Having got off the mark, Dulwich will be looking for further victories in the coming weeks to climb further up the table, but they face a tough task this Saturday (9th June) when they entertain second-placed Walton-on-Thames at Burbage Road (start 12.00 noon).

Sun 27th May – 7th XI vs Fonthill Park

Dulwich returned to the sylvan arboreal delights of Fonthill Park still nursing the wound they received from Josh White’s savage onslaught exactly 12 months ago. Those of you that were here, will remember how Josh dispatched the Dulwich bowlers to most parts of Hindon, Mere and most of the other small towns to be found on the A303 between Yeovil and Andover. Whereas last year’s game was played in primary garish colours of Red and Yellow, today’s game was an infinitely more textured game full of burnt umbers, vermillions, magenta’s and cobalt blues. An attritional game for the connoisseur that looked more as if it were being played between Ratcliffe and Nelson in Lancashire League, with runs being prised from parsimonious bowlers like gold teeth.

I will not linger over the opening 17 overs of the Dulwich innings which produced a miserable 31 runs and it was not really until Comerford arrived at the crease did Dulwich look like posting anything like as respectable total. Comerford cut carved and cleaved and the scorebook tells its own story 444161144. Even the 3 members of the Canine species decided to stop doing those things that dogs do on the outfield of a Cricket match and watch the match instead. But 113 for 9 off 35 overs still seemed an uneasily attainable target for Fonthill.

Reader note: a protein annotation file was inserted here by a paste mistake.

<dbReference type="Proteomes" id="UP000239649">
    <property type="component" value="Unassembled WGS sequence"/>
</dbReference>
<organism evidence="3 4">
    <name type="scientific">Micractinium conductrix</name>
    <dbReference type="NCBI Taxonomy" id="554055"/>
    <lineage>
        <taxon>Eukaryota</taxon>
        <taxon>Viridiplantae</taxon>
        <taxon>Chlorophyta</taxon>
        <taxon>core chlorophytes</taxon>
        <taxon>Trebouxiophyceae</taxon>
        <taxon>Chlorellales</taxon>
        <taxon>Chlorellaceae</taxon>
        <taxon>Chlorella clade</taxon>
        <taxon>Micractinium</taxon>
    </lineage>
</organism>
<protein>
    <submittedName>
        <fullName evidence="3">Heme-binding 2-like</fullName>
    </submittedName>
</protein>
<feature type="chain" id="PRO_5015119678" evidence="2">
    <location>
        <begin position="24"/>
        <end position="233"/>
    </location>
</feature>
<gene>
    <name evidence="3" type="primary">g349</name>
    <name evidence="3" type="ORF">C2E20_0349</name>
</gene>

However, they had reckoned without the shrewd tactics of Jeff Mascarenhas who decided not to give Gibson a bowl. In addition, he displayed a shrewd tactical awareness which was most probably, directly attributable to his experiences as vice captain in Dulwich’s celebrated 1993 3rd XI Div. 3 championship winning team, where he was something of a sorcerer’s apprentice. But I digress, the fact is Fonthill toiled and laboured to attain Dulwich’s meagre total. It must be said Dulwich were greatly helped by Nick Rochford who managed to stop as many fours as he could as the square leg umpire. All five bowlers matched the Fonthill bowlers for miserliness. They could not remove Howard Smith who doggedly stuck to the task until he was brilliantly run out by John Cross. Rob Branch hung on to a good catch and Fonthill continued to lose wickets at an alarming rate, but some lusty blows from Nicole and Catarinella saw them home with an over to spare.

Sat 26th May – 7th XI vs Witham Priory

This game was particularly distinguished by the pre match politics that occurred within the confines of the Dulwich Camp. Most notable for his absence this season was President Smith (also known as Erdogan or Orban) the strong man in the Dulwich Cricket power structure. This meant that lesser mortals in the shape of self appointed Tour committee Pylas, Rochford and Gibson ran roughshod through the ancien regime of John Smith. Pylas had already abused his new found freedom to act by changing the start and length of the game in order to assuage his own selfish desire to watch a minor football match occurring some 2,500 miles away in the Ukraine. As a bribe to the electorate, Pylas removed himself from the team for today’s match.